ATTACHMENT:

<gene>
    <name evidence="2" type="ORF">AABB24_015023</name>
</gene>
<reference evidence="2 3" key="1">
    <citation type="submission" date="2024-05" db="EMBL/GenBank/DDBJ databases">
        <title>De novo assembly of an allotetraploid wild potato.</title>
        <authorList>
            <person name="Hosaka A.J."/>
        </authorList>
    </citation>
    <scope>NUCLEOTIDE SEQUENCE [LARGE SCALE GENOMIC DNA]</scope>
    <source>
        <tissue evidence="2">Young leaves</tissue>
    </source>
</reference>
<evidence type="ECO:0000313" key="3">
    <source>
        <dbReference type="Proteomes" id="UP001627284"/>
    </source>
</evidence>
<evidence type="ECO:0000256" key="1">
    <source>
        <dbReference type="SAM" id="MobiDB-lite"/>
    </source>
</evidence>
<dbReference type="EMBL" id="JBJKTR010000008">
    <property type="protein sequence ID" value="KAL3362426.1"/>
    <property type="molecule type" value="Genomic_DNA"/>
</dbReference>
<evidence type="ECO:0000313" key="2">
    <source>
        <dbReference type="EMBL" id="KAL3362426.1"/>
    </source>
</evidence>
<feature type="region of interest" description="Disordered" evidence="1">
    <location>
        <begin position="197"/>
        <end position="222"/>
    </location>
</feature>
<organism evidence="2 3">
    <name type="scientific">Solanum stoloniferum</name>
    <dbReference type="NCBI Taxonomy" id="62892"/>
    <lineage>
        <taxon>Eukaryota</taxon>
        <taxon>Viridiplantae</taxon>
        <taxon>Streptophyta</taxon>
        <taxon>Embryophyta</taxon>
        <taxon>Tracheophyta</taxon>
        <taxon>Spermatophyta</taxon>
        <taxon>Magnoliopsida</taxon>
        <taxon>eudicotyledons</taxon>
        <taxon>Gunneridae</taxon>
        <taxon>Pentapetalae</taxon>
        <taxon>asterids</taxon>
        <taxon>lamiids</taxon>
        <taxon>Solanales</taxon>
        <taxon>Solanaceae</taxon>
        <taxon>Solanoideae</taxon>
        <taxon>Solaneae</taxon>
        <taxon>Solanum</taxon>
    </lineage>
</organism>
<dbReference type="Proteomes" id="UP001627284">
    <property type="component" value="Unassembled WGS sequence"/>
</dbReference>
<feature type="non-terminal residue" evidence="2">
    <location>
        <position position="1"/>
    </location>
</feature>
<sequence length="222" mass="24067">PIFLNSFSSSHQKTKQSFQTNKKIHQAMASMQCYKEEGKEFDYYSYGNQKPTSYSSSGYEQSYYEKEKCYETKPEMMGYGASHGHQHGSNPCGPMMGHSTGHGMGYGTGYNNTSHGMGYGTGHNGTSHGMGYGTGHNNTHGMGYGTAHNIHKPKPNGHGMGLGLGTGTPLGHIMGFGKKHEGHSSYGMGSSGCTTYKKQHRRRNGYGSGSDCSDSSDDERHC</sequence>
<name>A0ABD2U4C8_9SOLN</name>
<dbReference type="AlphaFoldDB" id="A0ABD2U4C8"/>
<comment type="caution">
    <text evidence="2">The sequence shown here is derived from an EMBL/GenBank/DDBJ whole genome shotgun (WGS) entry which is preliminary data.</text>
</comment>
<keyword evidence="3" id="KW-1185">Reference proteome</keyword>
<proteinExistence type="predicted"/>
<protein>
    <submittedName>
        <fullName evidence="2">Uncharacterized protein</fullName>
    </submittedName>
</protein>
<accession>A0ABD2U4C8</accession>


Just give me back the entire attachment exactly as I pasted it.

<gene>
    <name evidence="2" type="ORF">AABB24_015023</name>
</gene>
<reference evidence="2 3" key="1">
    <citation type="submission" date="2024-05" db="EMBL/GenBank/DDBJ databases">
        <title>De novo assembly of an allotetraploid wild potato.</title>
        <authorList>
            <person name="Hosaka A.J."/>
        </authorList>
    </citation>
    <scope>NUCLEOTIDE SEQUENCE [LARGE SCALE GENOMIC DNA]</scope>
    <source>
        <tissue evidence="2">Young leaves</tissue>
    </source>
</reference>
<evidence type="ECO:0000313" key="3">
    <source>
        <dbReference type="Proteomes" id="UP001627284"/>
    </source>
</evidence>
<evidence type="ECO:0000256" key="1">
    <source>
        <dbReference type="SAM" id="MobiDB-lite"/>
    </source>
</evidence>
<dbReference type="EMBL" id="JBJKTR010000008">
    <property type="protein sequence ID" value="KAL3362426.1"/>
    <property type="molecule type" value="Genomic_DNA"/>
</dbReference>
<evidence type="ECO:0000313" key="2">
    <source>
        <dbReference type="EMBL" id="KAL3362426.1"/>
    </source>
</evidence>
<feature type="region of interest" description="Disordered" evidence="1">
    <location>
        <begin position="197"/>
        <end position="222"/>
    </location>
</feature>
<organism evidence="2 3">
    <name type="scientific">Solanum stoloniferum</name>
    <dbReference type="NCBI Taxonomy" id="62892"/>
    <lineage>
        <taxon>Eukaryota</taxon>
        <taxon>Viridiplantae</taxon>
        <taxon>Streptophyta</taxon>
        <taxon>Embryophyta</taxon>
        <taxon>Tracheophyta</taxon>
        <taxon>Spermatophyta</taxon>
        <taxon>Magnoliopsida</taxon>
        <taxon>eudicotyledons</taxon>
        <taxon>Gunneridae</taxon>
        <taxon>Pentapetalae</taxon>
        <taxon>asterids</taxon>
        <taxon>lamiids</taxon>
        <taxon>Solanales</taxon>
        <taxon>Solanaceae</taxon>
        <taxon>Solanoideae</taxon>
        <taxon>Solaneae</taxon>
        <taxon>Solanum</taxon>
    </lineage>
</organism>
<dbReference type="Proteomes" id="UP001627284">
    <property type="component" value="Unassembled WGS sequence"/>
</dbReference>
<feature type="non-terminal residue" evidence="2">
    <location>
        <position position="1"/>
    </location>
</feature>
<sequence length="222" mass="24067">PIFLNSFSSSHQKTKQSFQTNKKIHQAMASMQCYKEEGKEFDYYSYGNQKPTSYSSSGYEQSYYEKEKCYETKPEMMGYGASHGHQHGSNPCGPMMGHSTGHGMGYGTGYNNTSHGMGYGTGHNGTSHGMGYGTGHNNTHGMGYGTAHNIHKPKPNGHGMGLGLGTGTPLGHIMGFGKKHEGHSSYGMGSSGCTTYKKQHRRRNGYGSGSDCSDSSDDERHC</sequence>
<name>A0ABD2U4C8_9SOLN</name>
<dbReference type="AlphaFoldDB" id="A0ABD2U4C8"/>
<comment type="caution">
    <text evidence="2">The sequence shown here is derived from an EMBL/GenBank/DDBJ whole genome shotgun (WGS) entry which is preliminary data.</text>
</comment>
<keyword evidence="3" id="KW-1185">Reference proteome</keyword>
<proteinExistence type="predicted"/>
<protein>
    <submittedName>
        <fullName evidence="2">Uncharacterized protein</fullName>
    </submittedName>
</protein>
<accession>A0ABD2U4C8</accession>